July 01, 2006
Weather at the Cape
The currently estimated 40% chance of a Shuttle launch delay or scrub is not caused by the prediction of any specific storm,
but by the 40% chance that within a roughly 40 mile diameter circle centered at the launch pads at Complex 39,
one or more rainstorms may enter the zone.
These storms are part of the normal sea breeze "front" that tends to develop most days along many coastlines during the afternoon hours, as warm air rises over the land, pulling in the cooler air over the water.
The movement creates a certain percentage of showers and thunderstorms along it. In the upwind direction, the "no rain zone" may extend out to 30 miles.
The main risk of a thunderstorm or rain shower is lightning, which could strike the shuttle.
Airplanes are sometimes hit by lightning in mid-air, almost always with no damage,
but due to the many explosive components on the shuttle that could be triggered by electricity, this risk is too high to allow.
If the launch window is long enough so that they can wait until a storm exits the circle, the launch can then proceed.
Anvil Top Angst:
Large thunderstorms which had already moved west of the Cape toward Orlando have produced large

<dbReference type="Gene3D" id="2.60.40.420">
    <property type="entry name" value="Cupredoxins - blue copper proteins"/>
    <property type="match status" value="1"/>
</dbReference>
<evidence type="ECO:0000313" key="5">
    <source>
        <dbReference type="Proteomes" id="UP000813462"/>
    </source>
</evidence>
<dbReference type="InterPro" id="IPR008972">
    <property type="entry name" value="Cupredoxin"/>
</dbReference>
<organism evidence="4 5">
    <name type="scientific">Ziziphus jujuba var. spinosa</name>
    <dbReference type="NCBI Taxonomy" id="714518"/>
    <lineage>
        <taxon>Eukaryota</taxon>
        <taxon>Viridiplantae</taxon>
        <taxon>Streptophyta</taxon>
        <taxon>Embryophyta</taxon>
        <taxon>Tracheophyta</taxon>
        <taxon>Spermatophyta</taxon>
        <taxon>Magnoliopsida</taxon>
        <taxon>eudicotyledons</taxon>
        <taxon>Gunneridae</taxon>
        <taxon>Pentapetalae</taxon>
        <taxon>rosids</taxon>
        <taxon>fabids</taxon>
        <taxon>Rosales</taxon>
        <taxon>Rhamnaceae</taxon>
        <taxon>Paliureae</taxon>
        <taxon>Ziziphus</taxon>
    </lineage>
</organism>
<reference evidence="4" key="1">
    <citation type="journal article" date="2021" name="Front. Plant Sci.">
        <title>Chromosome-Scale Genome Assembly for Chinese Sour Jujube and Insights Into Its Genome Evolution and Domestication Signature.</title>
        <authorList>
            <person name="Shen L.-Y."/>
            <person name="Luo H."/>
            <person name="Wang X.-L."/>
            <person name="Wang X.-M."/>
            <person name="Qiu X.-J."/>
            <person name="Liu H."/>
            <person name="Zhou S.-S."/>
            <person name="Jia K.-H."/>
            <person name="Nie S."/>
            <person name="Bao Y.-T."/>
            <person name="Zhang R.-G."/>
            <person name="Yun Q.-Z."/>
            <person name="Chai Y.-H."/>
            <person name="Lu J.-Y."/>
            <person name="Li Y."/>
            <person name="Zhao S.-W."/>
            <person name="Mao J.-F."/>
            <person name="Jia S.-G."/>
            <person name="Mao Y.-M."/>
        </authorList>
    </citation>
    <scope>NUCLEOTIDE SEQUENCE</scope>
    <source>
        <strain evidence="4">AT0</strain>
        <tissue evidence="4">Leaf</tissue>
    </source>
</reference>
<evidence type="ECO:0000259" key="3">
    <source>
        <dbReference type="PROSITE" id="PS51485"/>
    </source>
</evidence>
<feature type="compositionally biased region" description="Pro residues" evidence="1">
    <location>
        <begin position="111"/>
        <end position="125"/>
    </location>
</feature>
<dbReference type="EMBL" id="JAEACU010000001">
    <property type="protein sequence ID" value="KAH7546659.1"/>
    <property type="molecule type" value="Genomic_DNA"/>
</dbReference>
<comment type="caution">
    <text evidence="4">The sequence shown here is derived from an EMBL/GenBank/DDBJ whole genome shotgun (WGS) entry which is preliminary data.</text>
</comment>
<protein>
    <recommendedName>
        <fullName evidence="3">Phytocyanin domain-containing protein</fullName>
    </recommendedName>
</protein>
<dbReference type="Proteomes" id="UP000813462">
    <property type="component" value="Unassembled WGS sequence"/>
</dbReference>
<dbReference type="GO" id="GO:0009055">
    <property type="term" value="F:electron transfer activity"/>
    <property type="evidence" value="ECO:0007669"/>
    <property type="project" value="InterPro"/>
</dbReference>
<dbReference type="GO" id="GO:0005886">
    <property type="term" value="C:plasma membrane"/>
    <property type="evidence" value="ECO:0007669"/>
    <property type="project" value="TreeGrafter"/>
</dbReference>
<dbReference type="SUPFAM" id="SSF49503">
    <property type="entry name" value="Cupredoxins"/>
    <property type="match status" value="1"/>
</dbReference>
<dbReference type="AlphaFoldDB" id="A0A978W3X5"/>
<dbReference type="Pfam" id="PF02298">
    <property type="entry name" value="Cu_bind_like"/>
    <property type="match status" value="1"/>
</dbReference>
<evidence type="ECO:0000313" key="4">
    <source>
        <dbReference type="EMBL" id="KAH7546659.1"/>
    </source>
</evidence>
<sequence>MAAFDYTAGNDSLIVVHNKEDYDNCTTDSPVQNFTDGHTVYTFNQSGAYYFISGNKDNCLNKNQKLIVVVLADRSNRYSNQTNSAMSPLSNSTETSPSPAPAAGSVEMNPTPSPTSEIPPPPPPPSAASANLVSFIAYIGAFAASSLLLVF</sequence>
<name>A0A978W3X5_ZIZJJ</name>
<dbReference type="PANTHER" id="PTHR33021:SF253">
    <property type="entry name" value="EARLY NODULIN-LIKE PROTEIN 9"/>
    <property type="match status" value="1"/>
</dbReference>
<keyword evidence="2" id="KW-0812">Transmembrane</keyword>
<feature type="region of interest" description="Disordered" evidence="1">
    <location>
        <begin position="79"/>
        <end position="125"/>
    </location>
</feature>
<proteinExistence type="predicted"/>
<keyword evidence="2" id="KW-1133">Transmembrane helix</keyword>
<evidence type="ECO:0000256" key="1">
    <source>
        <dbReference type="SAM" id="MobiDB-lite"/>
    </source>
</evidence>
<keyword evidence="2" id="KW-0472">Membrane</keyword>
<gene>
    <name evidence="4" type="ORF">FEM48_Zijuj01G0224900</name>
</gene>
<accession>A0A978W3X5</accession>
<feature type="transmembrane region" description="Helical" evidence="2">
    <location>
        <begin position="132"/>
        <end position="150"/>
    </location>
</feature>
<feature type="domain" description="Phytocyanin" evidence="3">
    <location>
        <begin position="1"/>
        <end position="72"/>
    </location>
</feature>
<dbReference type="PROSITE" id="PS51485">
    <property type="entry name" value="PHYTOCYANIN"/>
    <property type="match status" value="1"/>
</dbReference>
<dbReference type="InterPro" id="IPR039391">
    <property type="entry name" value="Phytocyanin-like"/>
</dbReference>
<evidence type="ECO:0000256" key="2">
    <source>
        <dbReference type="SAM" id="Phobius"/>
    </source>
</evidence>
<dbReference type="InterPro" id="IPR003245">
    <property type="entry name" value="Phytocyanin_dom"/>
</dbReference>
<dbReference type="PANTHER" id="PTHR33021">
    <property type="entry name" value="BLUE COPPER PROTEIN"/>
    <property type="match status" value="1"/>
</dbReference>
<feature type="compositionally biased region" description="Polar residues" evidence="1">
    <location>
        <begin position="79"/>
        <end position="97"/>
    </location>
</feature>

"anvil tops" near the top of the troposphere which can be electrically charged, but usually carry no rain.
These cloud streamers are being blown back toward and over the Cape by the high altitude winds from the west.
If the Shuttle with its exhaust plume were to plow through the relatively thin anvil-tops,
there is a chance that a lightning bolt could be triggered by the plume and reach the ground.
This would also directly endanger the shuttle.
The 40 mile circle around the pad only has to be free of dangerous clouds and rain for a short period before
and after the launch.
The shuttle would also not want to fly through a rainstorm directly. The high velocity of the Shuttle hitting
raindrops could damage the soft and fragile tiles.
Posted by johnstrickland at July 1, 2006 12:35 PM